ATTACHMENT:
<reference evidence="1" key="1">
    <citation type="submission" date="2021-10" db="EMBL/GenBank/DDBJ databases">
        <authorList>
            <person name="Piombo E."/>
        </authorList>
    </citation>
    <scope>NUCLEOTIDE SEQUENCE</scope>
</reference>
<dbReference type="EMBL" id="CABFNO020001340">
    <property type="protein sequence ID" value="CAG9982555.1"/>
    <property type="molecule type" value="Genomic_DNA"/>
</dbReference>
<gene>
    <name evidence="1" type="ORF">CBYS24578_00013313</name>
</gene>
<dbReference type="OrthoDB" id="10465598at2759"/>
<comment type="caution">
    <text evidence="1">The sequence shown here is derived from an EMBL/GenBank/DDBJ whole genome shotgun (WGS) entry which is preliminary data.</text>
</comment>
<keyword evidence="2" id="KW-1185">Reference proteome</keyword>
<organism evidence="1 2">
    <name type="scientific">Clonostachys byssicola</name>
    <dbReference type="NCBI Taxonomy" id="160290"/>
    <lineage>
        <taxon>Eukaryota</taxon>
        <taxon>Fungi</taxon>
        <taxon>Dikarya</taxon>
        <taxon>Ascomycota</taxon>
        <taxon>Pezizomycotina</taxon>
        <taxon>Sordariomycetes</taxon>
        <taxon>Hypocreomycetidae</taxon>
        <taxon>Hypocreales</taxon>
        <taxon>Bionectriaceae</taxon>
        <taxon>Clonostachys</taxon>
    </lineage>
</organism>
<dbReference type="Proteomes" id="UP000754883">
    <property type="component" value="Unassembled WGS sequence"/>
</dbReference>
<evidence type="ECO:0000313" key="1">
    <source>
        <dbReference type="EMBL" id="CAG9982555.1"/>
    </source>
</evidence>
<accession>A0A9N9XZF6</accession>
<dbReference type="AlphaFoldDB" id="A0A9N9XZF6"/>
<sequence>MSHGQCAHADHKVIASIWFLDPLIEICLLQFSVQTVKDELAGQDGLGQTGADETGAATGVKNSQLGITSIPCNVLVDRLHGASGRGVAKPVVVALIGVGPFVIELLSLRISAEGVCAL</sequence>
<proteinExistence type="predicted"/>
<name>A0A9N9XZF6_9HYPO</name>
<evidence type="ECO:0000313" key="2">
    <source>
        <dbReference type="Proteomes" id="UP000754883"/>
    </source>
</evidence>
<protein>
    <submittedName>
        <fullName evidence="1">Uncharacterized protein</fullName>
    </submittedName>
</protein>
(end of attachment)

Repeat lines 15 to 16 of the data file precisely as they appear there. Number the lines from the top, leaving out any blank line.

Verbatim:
</gene>
<dbReference type="OrthoDB" id="10465598at2759"/>